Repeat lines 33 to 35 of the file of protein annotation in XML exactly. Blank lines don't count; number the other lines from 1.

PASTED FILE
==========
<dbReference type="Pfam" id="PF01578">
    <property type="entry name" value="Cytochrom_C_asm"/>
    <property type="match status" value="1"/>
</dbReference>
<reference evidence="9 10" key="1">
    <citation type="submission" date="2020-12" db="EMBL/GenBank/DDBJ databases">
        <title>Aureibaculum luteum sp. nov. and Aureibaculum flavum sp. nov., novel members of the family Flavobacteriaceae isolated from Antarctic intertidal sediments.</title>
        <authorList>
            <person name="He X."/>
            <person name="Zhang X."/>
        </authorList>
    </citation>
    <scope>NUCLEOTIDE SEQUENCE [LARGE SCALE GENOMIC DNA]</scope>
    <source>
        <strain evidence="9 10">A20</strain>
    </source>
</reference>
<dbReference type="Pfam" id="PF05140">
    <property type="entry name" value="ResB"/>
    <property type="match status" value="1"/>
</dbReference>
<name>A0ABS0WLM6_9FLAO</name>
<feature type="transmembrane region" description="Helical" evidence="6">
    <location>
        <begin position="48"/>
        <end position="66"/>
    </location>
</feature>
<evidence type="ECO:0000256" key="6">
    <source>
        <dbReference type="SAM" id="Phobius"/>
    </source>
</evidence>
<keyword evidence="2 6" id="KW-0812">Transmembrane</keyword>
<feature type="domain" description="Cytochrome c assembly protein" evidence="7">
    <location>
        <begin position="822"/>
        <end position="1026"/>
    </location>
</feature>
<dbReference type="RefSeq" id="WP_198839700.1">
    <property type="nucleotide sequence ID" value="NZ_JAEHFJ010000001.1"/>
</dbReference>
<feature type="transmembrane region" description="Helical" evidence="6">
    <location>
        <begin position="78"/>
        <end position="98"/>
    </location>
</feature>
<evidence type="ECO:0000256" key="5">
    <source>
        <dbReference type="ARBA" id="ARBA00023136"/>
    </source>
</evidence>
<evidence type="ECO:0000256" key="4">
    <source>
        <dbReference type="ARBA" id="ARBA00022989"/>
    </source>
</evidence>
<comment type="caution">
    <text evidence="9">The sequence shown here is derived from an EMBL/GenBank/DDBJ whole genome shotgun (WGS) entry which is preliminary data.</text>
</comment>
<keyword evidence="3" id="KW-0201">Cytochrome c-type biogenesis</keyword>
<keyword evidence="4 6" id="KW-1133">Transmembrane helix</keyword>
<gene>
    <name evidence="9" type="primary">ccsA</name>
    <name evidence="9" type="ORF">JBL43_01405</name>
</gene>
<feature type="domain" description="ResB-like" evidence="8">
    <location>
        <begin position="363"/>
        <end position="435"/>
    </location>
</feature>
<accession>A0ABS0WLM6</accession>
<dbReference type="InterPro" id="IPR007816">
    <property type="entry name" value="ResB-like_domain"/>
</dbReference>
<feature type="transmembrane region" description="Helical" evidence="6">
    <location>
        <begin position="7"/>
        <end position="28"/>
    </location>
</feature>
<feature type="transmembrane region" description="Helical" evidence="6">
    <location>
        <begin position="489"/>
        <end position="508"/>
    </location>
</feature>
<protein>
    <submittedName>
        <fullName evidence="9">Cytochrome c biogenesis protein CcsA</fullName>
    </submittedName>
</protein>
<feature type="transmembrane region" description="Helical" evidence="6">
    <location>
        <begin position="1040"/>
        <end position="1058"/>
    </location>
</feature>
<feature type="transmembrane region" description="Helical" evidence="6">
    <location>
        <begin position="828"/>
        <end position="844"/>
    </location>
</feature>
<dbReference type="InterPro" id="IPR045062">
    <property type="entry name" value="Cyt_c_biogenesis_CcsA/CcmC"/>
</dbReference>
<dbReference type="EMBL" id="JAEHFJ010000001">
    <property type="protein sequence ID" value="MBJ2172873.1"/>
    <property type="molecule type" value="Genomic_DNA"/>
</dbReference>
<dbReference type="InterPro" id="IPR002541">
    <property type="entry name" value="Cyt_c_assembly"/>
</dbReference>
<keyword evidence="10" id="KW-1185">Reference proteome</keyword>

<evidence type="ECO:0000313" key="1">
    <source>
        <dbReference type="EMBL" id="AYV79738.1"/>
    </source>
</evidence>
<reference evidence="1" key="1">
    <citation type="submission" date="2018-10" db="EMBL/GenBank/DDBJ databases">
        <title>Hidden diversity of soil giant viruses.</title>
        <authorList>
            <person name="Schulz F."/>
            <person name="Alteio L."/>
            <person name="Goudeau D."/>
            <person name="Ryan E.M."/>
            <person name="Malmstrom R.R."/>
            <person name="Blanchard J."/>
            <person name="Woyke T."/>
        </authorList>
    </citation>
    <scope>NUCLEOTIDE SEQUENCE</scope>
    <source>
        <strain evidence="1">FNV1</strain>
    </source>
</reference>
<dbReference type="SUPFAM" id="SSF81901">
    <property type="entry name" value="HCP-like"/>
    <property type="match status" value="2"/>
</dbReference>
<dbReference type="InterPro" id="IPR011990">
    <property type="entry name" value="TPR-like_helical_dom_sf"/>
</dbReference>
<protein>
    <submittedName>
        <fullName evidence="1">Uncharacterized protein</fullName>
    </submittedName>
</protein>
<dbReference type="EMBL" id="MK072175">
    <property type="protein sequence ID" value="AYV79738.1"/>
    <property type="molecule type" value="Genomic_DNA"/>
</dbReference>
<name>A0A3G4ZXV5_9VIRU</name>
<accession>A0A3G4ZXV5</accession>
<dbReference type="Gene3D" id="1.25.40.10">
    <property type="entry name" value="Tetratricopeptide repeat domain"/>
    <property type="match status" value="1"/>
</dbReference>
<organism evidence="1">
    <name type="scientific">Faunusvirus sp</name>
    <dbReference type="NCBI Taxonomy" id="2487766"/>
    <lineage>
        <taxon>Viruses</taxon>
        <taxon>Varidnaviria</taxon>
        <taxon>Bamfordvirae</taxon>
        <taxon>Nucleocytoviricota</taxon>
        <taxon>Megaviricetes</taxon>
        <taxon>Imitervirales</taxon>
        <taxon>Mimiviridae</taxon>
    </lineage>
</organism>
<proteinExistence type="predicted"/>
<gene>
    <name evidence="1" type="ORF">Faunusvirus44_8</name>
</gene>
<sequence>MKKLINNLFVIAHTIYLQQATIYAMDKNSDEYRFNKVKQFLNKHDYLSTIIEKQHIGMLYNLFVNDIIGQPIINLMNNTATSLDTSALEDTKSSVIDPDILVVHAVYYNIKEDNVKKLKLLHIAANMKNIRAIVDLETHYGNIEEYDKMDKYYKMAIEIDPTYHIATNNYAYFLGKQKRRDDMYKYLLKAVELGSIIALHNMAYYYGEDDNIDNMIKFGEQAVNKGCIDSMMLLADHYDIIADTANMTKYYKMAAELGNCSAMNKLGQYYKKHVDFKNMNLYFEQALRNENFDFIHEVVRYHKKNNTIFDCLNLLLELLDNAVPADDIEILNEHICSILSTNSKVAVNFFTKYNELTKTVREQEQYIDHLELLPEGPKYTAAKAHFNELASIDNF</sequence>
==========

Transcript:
</evidence>
<keyword evidence="2 6" id="KW-0812">Transmembrane</keyword>
<feature type="domain" description="Cytochrome c assembly protein" evidence="7">